A rich glimpse into the Downtown New York art scene on the 70s.
From homeless runaway to superstar of the 1970s Downtown New York City art scene, Sara Driver’s new documentary Boom For Real: The Late Teenage Years of Jean-Michel Basquiat is a portrait of an artist as a young man.
For those perhaps unfamiliar with Jeffrey Wright’s portrayal of the artist in Julian Schnabel’s 1996 biopic Basquiat, that film covered the eponymous artist’s life in broad strokes and largely removed from the rest of the art scene happening around him.
By contrast, Driver paints more of a landscape of an entire burgeoning movement both developing around the street artist and for which Basquiat would become most known. A whole generation before Banksy, teenage Basquiat was turning the walls of lower Manhattan into his personal canvas as the mysterious “SAMO.”
Fortunately for Driver, that wasn’t so long ago that she wasn’t able to capitalize on a treasure trove of archival footage of the artist during those early years, nor assemble an impressive line-up of Basquiat’s contemporaries, luminaries, and personal acquaintances — from filmmaker and friend Jim Jarmusch to critic Luc Sante — to offer their own perspectives and insights into the late artist and his significance within the art world.
Looking at Basquiat’s beginnings, it recalls that famous line from The Big Lebowski: “Sometimes, there’s a man, well, he’s the man for his time and place. He fits right in there.” That’s Jean-Michel Basquiat in Manhattan’s Lower East Side in the 70s.
Driver illustrates his historical context by opening the film with President Ford’s infamous speech vowing to veto any federal spending bill to bail out the bankrupt city in the wake of white flight to the suburbs to escape the influx of minorities.
Teenage Jean-Michel Basquiat, a destitute vagabond, built his career on the ruins of New York City’s crumbling infrastructure, tagging walls with “SAMO” next to whatever impulsive political statement or musing struck his fancy at the moment.
The story of Basquiat’s rise to prominence is inescapably a transgressive one. Viewed through the lens of Marxist critique, this poor kid subverted the normal rules of social and racial class by elevating vandalism to street art and achieving acceptance among the very haves who wouldn’t have given have-nots like him the time of day had his work not been embraced by the wealthy mainstream art world.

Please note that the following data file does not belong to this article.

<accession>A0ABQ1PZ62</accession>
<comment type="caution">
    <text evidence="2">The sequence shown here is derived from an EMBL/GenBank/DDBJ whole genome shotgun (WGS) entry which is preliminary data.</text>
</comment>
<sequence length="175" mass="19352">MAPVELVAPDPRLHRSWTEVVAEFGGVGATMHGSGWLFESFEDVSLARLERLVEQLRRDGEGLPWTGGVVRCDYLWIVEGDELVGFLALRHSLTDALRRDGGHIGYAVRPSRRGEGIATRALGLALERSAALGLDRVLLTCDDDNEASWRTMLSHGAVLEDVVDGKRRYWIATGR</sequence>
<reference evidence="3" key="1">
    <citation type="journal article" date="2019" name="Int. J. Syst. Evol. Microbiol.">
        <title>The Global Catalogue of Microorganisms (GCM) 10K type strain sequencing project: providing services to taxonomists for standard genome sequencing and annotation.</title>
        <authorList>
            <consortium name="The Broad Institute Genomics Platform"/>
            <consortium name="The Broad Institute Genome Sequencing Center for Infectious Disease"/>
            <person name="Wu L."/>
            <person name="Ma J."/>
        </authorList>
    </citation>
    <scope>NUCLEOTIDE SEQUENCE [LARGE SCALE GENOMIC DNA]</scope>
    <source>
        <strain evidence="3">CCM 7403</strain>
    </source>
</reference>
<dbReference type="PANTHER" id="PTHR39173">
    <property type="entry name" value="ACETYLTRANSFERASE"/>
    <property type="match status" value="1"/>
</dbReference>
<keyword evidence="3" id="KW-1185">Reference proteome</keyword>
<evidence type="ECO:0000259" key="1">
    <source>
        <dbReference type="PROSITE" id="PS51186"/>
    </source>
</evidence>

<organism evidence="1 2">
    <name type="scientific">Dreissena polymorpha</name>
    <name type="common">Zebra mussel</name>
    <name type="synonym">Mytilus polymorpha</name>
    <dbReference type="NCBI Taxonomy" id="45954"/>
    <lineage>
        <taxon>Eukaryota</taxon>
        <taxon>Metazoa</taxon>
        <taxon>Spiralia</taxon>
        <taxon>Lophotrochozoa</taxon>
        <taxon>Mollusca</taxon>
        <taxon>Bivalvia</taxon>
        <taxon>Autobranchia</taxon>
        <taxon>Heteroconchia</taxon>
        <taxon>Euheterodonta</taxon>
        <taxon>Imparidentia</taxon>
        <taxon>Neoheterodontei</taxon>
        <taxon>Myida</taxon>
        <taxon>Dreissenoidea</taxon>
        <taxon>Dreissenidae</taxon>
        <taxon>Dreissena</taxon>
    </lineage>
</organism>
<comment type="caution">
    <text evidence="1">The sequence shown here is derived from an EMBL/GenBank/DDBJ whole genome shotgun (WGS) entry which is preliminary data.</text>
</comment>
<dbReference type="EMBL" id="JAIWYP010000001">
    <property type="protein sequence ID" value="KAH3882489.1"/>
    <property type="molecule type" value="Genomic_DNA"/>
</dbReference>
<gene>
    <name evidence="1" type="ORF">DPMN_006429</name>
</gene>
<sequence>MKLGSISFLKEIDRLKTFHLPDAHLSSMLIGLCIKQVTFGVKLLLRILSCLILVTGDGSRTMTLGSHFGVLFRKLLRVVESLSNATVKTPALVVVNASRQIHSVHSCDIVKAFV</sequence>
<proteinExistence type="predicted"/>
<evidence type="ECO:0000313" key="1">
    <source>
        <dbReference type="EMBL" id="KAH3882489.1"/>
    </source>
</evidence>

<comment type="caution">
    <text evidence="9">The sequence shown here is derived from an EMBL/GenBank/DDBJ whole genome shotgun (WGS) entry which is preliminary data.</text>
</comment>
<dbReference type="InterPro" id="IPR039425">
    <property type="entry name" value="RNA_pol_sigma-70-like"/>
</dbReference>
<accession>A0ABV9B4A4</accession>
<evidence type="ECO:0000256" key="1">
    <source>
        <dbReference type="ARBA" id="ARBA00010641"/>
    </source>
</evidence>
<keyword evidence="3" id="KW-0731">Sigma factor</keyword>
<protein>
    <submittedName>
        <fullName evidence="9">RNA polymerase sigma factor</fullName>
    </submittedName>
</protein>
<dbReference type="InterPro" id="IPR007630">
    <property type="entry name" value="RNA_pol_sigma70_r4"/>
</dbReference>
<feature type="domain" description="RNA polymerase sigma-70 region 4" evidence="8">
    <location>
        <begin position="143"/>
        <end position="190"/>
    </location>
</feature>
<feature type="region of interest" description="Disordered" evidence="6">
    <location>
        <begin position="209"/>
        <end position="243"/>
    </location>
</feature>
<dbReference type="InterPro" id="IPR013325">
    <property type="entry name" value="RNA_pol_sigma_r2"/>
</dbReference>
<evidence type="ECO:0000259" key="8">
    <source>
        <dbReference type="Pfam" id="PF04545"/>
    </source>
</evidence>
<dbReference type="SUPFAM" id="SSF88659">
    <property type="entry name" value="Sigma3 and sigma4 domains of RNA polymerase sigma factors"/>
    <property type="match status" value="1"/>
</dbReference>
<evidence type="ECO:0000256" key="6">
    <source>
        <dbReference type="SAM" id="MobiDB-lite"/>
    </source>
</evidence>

The art of Basquiat was the literal embodiment of the old expression “one man’s trash is another man’s treasure.” One musician Basquiat played with recounts an instance where he’d built an elaborate avant-garde setup on stage. Basquiat arrived late, looked at the stage setup, and left only to emerge a few minutes later with a giant crate he could only have found just outside in the alley. He located an appropriate placement for the crate on stage and then crawled into it, playing while poking out the top in a way that, at once, perfectly fit the already established aesthetic and drew focus onto himself.
There was another period in his teen years where he’d made a habit of turning his friends’ clothes into a canvas for his art, sometimes without consent. Soon enough a local clothing retailer sanctioned his creating one-of-a-kind art on individual products to be sold to the public under his “MAN MADE” brand.
But Basquiat wasn’t alone. Behemians and fellow graffiti artists like Keith Haring hung out and establish gallery space at the Mudd Club and Club 57, which united both the punk and hip hop scenes.
It’s because of the film’s laser focus on what was happening in the counterculture at this precise moment in time that Boom For Real is not afforded the opportunity to delve into how these artists laid the groundwork that would inspire artists a generation later.
Coming so soon on the heels of filmmaker Agnes Varda and anonymous street artist JR’s recent collaborative documentary Faces Places, it’s nearly impossible not to view the two films as companion pieces. Indeed, there are even striking parallels between Basquiat and the fictional protagonist of Varda’s earlier 1985 film Vagabond.
Add Banksy’s 2010 documentary Exit Through the Gift Shop and the three films — Exit, Faces Places, and Boom For Real — make for a compelling trilogy providing a rich exploration of the history of modern street art.
But, if there’s one fault with the film, it’s that the Basquiat we see is only viewed through rose-tinted glasses. We hear from his friends and colleagues who have nothing negative to say about the man, but we never hear from his critics. Nobody’s perfect, and it would have been nice to hear another side to his story.
Beyond its central figure and the art movement he inhabited, Boom For Real is a uniquely New York story, a snapshot of a Manhattan so abandoned and forgotten by its own government — so in disrepair — Driver reminds us of just how much of a wasteland the city had become with a haunting clip from James Nare’s short film “Pendulum” featuring a wrecking ball swinging back and forth through apocalyptically deserted streets. The legacy of Jean-Michel Basquiat and his contemporaries is that they made art out of ruins, turned unsightly urban blight into splendid urban scrawl. And, in the process, they changed our definition of what it means to be art.
Boom For Real: The Late Teenage Years of Jean-Michel Basquiat opens theatrically on May 11th.